- The Washington Times - Sunday, December 14, 2014

Some Democrats who have criticized the actions described in the Senate report on torture were aware of each of the techniques — including waterboarding and sleep deprivation — as far back as 2002, a former top CIA official said Sunday.

Jose Rodriguez, the former chief of the CIA Clandestine Service, said he briefed Minority Leader Nancy Pelosi in 2002 on each of the interrogation tactics approved by the Justice Department.

“I briefed her on all of the techniques. These people were fully aware of all of the techniques approved by the Department of Justice and legal counsels,” he said on “Fox News Sunday.” “She never objected to the techniques at all.”

He said many members of Congress actually told CIA officials that they needed to be doing more to protect the country.

“Their biggest thing that they told me was, ‘Your problem is that you guys are risk averse. ‘You have to go out and give the authorities you’ve been given to protect America,’” he said.

A Senate report released last week found that CIA officials used tactics like waterboarding, sleep deprivation, rectal feedings, physical violence and threats to family members on those with suspected ties to terrorist organizations. The report found that the torture techniques didn’t produce any valuable intelligence and that, in some cases, the CIA had gotten the wrong person and ended up letting the suspected terrorist go after torturing him.

But Karl Rove, a former adviser to President George W. Bush, said the tactics were carefully designed to not cross the line to become torture. He said most of the rectal feedings were done as a result of a detainee being on a hunger strike, though some doctors have said there is no nutritional value to the procedure.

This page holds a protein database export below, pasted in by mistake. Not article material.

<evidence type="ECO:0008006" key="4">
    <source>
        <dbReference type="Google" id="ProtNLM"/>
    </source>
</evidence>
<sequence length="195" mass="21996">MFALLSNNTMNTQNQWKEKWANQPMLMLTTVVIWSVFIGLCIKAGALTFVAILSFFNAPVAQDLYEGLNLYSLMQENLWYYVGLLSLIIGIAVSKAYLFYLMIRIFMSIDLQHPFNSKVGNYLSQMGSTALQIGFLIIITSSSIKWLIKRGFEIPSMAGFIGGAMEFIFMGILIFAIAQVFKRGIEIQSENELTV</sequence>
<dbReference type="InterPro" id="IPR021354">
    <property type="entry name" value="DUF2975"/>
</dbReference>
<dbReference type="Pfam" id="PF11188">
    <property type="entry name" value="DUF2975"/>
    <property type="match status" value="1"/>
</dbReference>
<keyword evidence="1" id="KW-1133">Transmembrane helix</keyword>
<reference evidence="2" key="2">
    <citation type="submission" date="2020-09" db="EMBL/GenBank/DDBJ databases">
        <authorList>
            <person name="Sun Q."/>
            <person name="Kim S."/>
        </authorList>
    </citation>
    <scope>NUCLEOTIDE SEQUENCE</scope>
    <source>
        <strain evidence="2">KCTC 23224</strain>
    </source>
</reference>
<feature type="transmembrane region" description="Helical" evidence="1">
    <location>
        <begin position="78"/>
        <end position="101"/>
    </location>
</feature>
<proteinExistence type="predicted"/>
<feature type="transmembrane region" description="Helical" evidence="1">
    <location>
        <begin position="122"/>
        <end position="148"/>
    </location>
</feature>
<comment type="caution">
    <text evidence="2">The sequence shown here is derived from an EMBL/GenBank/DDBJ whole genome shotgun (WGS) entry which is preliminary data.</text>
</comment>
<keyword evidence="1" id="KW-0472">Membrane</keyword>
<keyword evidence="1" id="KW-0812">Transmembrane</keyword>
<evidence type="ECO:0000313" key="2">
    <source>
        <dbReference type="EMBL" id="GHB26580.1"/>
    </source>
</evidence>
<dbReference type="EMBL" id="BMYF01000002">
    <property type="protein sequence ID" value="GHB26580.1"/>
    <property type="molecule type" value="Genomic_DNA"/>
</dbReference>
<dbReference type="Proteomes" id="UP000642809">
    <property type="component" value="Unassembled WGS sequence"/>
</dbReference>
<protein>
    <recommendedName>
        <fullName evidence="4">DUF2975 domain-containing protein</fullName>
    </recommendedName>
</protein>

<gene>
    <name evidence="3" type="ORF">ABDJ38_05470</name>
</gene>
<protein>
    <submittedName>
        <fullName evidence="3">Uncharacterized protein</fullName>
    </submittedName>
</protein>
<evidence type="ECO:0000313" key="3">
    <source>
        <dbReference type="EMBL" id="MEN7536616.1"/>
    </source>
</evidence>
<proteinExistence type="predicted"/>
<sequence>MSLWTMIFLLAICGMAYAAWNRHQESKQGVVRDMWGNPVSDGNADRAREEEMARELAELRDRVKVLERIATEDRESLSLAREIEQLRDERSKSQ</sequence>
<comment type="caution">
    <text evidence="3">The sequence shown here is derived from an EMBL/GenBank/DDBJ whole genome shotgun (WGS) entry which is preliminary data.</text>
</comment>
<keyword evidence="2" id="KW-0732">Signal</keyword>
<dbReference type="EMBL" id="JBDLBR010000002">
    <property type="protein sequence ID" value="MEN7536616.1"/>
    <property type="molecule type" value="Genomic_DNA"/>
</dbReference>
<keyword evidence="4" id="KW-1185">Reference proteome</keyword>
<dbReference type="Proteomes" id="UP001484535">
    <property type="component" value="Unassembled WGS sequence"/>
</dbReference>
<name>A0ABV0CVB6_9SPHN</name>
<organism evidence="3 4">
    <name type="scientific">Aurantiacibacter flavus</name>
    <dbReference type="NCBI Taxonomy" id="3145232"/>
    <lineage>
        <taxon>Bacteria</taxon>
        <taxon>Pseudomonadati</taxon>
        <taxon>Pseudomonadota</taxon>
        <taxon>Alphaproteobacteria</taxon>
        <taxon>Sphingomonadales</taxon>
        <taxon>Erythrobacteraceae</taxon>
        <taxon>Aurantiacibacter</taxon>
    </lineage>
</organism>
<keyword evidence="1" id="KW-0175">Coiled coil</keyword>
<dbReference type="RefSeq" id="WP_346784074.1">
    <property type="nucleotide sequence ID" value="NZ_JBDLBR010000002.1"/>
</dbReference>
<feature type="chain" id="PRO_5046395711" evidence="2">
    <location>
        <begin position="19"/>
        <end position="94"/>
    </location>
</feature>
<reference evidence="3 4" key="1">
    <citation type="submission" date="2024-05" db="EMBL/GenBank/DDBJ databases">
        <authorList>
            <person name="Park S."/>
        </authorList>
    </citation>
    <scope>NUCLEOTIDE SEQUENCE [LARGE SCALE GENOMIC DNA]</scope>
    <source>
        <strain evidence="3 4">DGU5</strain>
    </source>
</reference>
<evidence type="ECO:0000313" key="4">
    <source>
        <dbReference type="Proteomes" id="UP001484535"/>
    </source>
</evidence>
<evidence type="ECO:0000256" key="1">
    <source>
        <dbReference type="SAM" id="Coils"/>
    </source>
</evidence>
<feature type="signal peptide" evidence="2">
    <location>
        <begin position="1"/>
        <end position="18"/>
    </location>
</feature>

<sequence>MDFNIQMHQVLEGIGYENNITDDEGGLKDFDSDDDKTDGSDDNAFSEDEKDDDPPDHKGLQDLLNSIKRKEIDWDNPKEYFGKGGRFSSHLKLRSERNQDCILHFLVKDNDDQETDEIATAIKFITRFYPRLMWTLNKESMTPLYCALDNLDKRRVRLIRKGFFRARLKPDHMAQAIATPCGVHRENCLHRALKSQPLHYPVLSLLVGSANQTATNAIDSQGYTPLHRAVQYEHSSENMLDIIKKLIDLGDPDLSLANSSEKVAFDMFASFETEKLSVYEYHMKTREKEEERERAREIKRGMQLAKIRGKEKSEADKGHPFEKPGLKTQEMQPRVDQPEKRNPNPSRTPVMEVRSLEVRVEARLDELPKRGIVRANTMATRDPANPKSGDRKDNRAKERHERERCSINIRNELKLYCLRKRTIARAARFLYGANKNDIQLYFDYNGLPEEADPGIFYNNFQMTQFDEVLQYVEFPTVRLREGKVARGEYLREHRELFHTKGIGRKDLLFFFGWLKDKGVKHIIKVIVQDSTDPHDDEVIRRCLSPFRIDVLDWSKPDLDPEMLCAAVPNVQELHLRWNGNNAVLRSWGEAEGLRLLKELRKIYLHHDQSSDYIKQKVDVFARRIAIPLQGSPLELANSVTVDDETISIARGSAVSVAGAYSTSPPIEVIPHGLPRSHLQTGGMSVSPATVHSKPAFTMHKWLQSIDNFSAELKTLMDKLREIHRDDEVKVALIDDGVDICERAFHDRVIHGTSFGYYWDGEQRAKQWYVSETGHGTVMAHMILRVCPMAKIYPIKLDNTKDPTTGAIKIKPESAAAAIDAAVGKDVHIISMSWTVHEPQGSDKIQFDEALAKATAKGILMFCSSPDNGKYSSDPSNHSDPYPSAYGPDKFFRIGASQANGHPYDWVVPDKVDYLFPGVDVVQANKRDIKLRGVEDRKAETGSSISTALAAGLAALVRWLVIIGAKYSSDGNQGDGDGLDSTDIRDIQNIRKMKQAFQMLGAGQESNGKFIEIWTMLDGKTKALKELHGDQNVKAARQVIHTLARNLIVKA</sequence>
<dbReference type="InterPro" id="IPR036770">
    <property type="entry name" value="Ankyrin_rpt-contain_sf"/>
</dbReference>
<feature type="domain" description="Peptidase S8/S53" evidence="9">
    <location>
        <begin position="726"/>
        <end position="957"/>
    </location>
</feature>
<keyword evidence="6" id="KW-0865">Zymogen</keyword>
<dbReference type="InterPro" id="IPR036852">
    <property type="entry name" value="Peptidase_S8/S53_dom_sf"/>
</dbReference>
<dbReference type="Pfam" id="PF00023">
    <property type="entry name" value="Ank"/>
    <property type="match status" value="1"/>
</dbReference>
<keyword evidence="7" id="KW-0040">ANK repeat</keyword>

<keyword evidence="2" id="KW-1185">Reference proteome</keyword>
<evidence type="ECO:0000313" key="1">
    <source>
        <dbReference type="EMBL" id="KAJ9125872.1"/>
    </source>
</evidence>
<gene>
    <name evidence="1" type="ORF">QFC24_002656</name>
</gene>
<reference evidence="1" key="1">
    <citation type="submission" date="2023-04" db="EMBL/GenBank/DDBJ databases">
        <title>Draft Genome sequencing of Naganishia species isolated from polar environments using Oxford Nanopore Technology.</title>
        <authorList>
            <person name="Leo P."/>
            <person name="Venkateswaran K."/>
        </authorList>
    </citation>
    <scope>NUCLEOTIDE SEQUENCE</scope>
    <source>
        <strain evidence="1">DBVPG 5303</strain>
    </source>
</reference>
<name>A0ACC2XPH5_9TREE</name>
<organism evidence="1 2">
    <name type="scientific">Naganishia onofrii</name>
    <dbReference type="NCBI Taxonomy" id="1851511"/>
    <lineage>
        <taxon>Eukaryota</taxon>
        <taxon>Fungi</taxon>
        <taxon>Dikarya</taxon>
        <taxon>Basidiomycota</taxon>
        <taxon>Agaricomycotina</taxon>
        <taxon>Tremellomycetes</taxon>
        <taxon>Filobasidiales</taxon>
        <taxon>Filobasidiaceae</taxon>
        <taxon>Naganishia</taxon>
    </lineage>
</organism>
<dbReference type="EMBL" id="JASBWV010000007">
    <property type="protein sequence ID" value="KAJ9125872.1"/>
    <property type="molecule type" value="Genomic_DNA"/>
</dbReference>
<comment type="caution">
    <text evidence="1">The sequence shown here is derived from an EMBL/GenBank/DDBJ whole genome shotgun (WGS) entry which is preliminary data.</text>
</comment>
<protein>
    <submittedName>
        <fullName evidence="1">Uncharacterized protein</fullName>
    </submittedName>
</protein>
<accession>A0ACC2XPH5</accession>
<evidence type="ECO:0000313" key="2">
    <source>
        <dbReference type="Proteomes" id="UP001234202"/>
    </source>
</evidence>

He said the Senate report, put together by Democrats about actions under Mr. Bush’s presidency, is inherently flawed because investigators didn’t talk to top CIA officials. He noted that while the report said Mr. Bush wasn’t aware of the actions until 2006, Mr. Rove said he was briefed on and approved of 10 interrogation techniques prior to that.

“They simply didn’t talk to the people. They talked to no one. They simply read documents. It’s like the queen of hearts, judgment first, verdict second,” he said.

Sen. Sheldon Whitehouse, Rhode Island Democrat, said committee members didn’t talk to former top officials or directors for the report because they believed those officials were misleading Congress. Instead, the report focuses on lower level officials who were actually in the room for actions or conversations.

He also insisted that Senate Select Committee on Intelligence members tried to legislate to end the interrogation techniques as soon as they learned of them.

Mr. Rodriguez said the report throws CIA employees under the bus and that the country will “pay the price” for officials hesitating in the future as a result of the report and its subsequent backlash.

“Leaders at the agency are going to wonder whether the authorities they receive from their president will last longer than one election phase. That’s a big concern,” he said. “We want the CIA to be confident their authorities will not be second guessed when the administration changes.”

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